There are three series: Main Line Albums, Branch Line Specials and Locomotive Profiles;

Main Line Albums

One volume (or more in a good year!) for each year since 1990, covering some of the best steam hauled trains on British main-line railways during the year. 1997 - 2009 are currently available.

Branch Line Specials

The format of these programmes will vary, but will normally concentrate on a particular line or special event. There will be several programmes from the Watercress Line (where I am a volunteer signalman), the Severn Valley Railway, and the Swanage Railway, since I am a frequent visitor to these lines. You can also expect programmes covering the Bluebell, North York Moors, East Lancs., Gloucestershire Warwickshire, Bodmin & Wenford, and various Welsh narrow gauge railways ... in the fullness of time! Programme lengths will vary from 5 minutes to one hour.

Locomotive Profiles

A whole programme devoted to a single locomotive or class of locos. The following are already available:



How To Order

All programmes are available on DVD, and some on Blu-ray Disc.

The prices I quote are minimum prices. Steam Age retains £3 per DVD or £5 per Blu-ray Disc to cover material costs and P&P. The rest is a donation to the societies and charities we support, so if you send more than the minimum price, the donation increases. You can either make out a cheque for the full amount to "Mark Fry" (indicating which of the groups, if any, you favour) or you can send separate cheques for the costs (payable to Mark Fry) and for the donation (payable to one of the following):

Minimum prices:
    DVD        £10 each
    Blu-ray Disc     £15 each

Ordering Programmes on DVD or Blu-ray Disc:

Please send cheque(s) as described above (in Sterling drawn on a UK bank) with a clear list of the Volumes and the format (DVD or Blu-ray Disc) that you want, to this address:
Steam Age Pictures
40 St Giles
Bletchingdon
KIDLINGTON
Oxon
OX5 3BX
NB: Don't forget to include your name and address, so that I can send you the programmes, and a phone number or e-mail address, so that I can contact you if necessary.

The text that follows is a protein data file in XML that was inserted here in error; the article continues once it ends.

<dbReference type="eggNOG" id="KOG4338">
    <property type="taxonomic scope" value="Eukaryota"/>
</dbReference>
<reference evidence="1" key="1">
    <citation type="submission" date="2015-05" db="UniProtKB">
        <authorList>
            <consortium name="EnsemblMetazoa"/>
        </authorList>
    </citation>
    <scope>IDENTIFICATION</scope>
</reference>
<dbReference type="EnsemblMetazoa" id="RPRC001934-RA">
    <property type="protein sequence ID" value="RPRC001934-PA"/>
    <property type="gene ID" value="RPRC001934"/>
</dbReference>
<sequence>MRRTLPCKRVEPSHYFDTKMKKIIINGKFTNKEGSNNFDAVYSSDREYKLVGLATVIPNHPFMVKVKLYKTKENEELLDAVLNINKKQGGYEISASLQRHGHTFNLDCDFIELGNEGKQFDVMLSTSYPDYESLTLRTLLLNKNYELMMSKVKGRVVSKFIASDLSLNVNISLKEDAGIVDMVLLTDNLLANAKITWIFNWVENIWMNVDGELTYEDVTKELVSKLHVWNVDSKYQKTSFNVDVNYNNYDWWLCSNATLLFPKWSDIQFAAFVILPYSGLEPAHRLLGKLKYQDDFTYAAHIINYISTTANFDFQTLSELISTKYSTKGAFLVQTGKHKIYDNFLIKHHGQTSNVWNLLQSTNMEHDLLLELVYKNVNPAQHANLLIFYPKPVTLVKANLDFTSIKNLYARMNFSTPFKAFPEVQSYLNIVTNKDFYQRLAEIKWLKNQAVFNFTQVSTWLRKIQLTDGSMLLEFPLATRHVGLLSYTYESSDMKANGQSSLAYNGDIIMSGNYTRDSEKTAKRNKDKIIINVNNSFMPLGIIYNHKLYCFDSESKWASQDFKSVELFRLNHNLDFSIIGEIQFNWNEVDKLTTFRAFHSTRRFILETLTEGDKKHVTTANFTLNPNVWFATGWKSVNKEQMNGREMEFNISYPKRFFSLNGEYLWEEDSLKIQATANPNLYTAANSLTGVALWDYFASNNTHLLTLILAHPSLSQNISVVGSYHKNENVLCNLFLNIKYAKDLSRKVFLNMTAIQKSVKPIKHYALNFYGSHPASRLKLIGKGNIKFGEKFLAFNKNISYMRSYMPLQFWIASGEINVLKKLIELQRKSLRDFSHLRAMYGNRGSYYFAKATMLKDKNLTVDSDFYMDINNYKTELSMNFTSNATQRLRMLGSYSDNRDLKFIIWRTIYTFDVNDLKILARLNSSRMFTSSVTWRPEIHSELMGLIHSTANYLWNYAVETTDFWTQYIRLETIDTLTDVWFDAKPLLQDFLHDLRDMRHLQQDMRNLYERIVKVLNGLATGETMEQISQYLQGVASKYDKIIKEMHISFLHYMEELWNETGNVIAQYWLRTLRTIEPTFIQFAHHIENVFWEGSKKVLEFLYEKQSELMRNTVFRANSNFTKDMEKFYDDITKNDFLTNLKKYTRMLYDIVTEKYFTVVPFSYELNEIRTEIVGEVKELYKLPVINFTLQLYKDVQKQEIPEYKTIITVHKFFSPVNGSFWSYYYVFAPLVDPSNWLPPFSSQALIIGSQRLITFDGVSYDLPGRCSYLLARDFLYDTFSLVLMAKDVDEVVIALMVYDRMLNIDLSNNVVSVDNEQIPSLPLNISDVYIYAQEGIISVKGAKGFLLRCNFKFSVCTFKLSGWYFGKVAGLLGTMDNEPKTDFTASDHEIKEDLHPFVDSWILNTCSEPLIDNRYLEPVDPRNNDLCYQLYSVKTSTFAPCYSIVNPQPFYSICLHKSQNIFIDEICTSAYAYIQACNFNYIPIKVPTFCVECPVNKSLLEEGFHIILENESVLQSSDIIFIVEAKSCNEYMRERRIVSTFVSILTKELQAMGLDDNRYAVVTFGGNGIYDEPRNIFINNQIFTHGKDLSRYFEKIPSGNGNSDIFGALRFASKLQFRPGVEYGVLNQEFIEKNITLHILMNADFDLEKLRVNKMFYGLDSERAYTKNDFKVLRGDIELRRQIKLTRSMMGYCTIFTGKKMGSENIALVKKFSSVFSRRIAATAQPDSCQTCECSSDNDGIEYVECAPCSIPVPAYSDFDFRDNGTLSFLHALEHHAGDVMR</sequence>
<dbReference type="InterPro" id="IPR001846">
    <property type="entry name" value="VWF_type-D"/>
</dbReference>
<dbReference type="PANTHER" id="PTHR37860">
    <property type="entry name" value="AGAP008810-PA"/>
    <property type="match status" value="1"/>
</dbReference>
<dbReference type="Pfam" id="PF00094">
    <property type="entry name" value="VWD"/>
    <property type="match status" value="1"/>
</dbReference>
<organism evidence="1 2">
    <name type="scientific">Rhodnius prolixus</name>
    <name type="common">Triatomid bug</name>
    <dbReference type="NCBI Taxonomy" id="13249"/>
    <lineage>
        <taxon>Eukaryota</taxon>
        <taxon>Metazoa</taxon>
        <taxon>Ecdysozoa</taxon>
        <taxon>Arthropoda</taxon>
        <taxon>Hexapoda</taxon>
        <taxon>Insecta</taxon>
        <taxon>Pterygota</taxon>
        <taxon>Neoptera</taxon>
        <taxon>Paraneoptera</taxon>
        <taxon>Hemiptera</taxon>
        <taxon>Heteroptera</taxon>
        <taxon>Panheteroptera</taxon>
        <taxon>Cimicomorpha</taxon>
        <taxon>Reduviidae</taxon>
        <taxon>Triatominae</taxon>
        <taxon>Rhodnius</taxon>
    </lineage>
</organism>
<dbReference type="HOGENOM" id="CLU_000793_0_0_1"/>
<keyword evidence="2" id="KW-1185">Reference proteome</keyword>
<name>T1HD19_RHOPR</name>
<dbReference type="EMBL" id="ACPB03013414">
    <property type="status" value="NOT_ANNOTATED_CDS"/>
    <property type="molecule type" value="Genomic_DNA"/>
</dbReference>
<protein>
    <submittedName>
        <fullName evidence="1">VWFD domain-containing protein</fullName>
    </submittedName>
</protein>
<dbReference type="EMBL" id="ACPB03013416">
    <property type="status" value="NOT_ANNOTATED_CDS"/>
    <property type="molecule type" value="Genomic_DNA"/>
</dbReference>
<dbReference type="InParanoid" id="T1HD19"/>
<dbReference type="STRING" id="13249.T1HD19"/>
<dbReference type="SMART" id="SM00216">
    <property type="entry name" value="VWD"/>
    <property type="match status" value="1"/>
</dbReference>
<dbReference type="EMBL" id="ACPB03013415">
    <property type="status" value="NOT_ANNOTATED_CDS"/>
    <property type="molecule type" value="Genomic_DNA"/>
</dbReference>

Ordering Programmes on Tape:

I can probably still produce tapes, VHS or Super-VHS, by special arrangement, though my VCR is getting a little long in the tooth. More than one volume can be recorded onto a single tape, if you supply a suitable tape. Please get in touch by post or e-mail first so that we can agree the details in advance.
 


A Note About Recordable DVDs

I normally use DVD-R. These discs are compatible with about 85% of DVD players. (It's mostly the older ones that cause problems.) I test all discs that I produce in a Philips DVD player / recorder before despatch. If you find that one of my discs will not play in your DVD player, please return it within 28 days*; I can offer two alternatives:
  1. the same programmes on a DVD+R disc;
  2. a refund of your donation* and the price of the disc;
DVD+R discs are also compatible with about 85% of DVD players, but because the technology is slightly different they will often play in machines that reject DVD-R discs, and vice versa.

* Please note that I will forward all donations 28 days after posting your disc. Donations cannot be returned after that time.

This is not a commercial service and no guarantees express or implicit are offered

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Useful Links

Here are some links to web sites that I find particularly useful. I make no warranties about the contents, but I've not been disappointed so far...

Railways

Video and DVDs Pinnacle Liquid Edition, and its successor Avid Liquid, are very powerful and can be a joy to use, but very demanding of the host PC. It can be difficult to get them working correctly. These discussion boards, run by users for users, are invaluable for getting the best from this mercurial software, especially since Avid themselves are concentrating on their "Next Generation" video editor that will eventually replace Liquid (though who knows when?): If you are not a computer specialist (and even if you are) it's great to have a PC built and supported by people who are both computer experts and video experts. For this reason, I bought my latest machine from these people:


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this page updated 01/08/2012